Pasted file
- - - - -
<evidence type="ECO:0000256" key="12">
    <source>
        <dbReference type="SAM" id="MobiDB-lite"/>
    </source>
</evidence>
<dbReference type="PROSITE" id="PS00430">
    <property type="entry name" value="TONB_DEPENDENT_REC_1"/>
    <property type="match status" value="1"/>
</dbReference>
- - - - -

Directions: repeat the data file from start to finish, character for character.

<evidence type="ECO:0000256" key="12">
    <source>
        <dbReference type="SAM" id="MobiDB-lite"/>
    </source>
</evidence>
<dbReference type="PROSITE" id="PS00430">
    <property type="entry name" value="TONB_DEPENDENT_REC_1"/>
    <property type="match status" value="1"/>
</dbReference>